Belfast Telegraph

Gail Walker: As Adrian Chiles proves, the bar is set too high when it comes to admitting to drink problem

Given Northern Ireland's booze culture, it's time we had a wake-up call of our own about alcohol, says Gail Walker

Adrian Chiles made his name as a modern Everyman. A bloke's bloke, devoted to the Baggies, the hopelessly unfashionable West Bromwich Albion. Straight as a die but with a touch of irony; the type of person in fact you'd be glad to run into in a pub and share some unthreatening banter.

Which makes his documentary Drinkers Like Me, broadcast last night on BBC2, even more frightening. Precisely because this Everyman freely confesses that he sometimes has 100 units of alcohol in a week and that 80-plus units would not be uncommon. (The NHS recommends a maximum of 14 units of alcohol in a week).

Promoting the documentary, Chiles also outlined how in a single day he had drunk four pints of Guinness, four bottles of beer, a glass of champagne and five glasses of wine, adding up to 32.4 units - more than twice the weekly limit recommended by the doctors.

No wonder that during the documentary, doctors warned the 51-year-old that he is in danger of developing cirrhosis of the liver and liver failure if he doesn't cut down.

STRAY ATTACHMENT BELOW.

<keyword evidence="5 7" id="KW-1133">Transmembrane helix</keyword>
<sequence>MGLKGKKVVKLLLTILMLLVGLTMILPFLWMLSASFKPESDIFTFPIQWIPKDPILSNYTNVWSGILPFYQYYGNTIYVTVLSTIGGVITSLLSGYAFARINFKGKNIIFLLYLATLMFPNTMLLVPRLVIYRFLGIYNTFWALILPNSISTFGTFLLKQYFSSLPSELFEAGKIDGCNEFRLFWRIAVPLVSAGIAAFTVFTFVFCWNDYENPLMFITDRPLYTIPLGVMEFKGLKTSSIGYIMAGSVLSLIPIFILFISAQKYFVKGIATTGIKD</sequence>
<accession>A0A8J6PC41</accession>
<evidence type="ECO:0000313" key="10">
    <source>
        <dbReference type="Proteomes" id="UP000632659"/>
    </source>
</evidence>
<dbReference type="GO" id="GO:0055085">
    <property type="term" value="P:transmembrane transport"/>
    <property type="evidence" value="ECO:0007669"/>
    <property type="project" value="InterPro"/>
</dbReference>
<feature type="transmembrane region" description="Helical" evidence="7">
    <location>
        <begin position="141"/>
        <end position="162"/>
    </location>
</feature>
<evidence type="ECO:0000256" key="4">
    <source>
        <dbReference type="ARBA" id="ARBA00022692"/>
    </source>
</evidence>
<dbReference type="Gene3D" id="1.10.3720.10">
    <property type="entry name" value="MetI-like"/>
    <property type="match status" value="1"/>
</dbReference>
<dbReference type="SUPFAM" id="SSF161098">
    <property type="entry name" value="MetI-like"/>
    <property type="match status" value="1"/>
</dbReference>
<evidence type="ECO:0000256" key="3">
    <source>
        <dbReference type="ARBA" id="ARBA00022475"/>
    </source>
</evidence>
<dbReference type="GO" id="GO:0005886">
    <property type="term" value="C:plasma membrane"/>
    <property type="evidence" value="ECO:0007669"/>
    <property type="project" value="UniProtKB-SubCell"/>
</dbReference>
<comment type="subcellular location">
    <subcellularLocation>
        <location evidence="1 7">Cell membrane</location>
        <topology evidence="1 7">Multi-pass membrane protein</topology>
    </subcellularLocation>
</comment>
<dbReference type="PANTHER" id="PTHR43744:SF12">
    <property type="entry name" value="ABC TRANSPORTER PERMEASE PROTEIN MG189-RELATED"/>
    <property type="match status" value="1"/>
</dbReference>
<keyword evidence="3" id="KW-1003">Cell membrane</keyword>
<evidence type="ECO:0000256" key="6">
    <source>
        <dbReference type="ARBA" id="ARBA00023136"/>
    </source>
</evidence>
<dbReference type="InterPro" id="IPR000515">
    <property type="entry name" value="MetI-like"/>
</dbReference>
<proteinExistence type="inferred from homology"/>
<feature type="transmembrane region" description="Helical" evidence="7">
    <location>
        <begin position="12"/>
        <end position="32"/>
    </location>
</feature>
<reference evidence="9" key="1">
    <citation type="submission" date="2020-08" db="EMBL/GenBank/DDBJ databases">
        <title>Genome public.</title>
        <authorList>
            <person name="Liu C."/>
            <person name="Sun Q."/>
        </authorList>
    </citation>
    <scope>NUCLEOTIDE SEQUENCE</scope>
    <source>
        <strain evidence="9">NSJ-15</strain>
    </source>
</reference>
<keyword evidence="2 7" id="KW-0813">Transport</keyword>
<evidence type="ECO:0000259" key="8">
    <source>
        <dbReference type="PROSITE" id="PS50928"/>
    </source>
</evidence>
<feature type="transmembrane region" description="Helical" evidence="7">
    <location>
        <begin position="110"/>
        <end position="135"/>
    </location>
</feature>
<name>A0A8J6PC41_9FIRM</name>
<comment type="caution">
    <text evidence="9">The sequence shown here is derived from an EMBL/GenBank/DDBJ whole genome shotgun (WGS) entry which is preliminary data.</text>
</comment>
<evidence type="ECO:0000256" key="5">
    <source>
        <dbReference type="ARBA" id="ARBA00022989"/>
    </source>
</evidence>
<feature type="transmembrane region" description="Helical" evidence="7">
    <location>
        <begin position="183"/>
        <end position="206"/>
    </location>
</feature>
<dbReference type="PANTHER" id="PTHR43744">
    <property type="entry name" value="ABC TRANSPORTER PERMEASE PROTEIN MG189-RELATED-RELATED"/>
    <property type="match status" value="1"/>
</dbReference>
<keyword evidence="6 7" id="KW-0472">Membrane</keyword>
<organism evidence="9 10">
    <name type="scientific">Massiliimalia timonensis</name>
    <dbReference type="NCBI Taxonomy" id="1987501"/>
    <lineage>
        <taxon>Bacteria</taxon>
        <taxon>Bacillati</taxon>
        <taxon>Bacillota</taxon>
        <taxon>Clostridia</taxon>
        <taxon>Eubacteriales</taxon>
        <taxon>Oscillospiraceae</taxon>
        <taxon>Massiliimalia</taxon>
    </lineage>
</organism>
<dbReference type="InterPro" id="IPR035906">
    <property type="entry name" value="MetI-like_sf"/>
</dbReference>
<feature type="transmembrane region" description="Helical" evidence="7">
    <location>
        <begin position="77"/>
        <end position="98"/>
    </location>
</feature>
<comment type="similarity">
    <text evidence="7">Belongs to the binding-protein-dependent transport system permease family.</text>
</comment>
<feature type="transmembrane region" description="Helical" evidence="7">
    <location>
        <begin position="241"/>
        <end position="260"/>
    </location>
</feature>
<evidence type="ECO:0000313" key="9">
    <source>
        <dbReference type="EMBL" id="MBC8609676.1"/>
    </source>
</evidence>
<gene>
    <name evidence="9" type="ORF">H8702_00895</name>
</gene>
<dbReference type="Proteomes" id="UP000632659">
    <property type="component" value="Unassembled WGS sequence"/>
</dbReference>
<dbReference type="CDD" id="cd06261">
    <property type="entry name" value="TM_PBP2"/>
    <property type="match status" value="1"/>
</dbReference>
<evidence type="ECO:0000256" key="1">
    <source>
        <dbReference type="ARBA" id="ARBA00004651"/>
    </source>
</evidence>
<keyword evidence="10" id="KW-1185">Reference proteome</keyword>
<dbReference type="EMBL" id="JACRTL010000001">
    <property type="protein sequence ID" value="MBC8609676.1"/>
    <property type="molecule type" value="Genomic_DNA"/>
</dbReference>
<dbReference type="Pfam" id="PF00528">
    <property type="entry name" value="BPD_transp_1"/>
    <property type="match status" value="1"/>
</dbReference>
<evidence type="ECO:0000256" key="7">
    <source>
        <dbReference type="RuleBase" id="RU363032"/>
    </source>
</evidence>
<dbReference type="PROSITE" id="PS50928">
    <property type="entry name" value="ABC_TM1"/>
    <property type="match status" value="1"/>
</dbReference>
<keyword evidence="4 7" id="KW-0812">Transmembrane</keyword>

We in Northern Ireland know the truth of Drinkers Like Me. We have a deeply embedded drink culture, whether it's heading out for 'a few bevvies', 'a wee swally' or a 'couple' of pints after work. For those who value upward social mobility, there's the fine bottle (or two) to complement the meal and maybe an aged malt or craft gin, to round off the night. For the ladies there's also the rosés, the spritzers, the fruity ciders. Christenings? 'Wetting' the baby's head. Weddings? 'Toasting' the happy couple. Funerals? A gathering of the clans to 'celebrate' the life of the one now gone. It is hard to think of a formal occasion in Northern Ireland that does not involve the certainty of drink and doing it to excess.

We don't have alcoholic friends. No, they are 'a laugh'. That colleague who has 'a couple' at lunchtime is 'a case'. Even when pretending to be facing harsh truths about our friends and loved ones, at worse they're 'heavy drinkers'. After hospitalisation, they will only be 'problem drinkers'.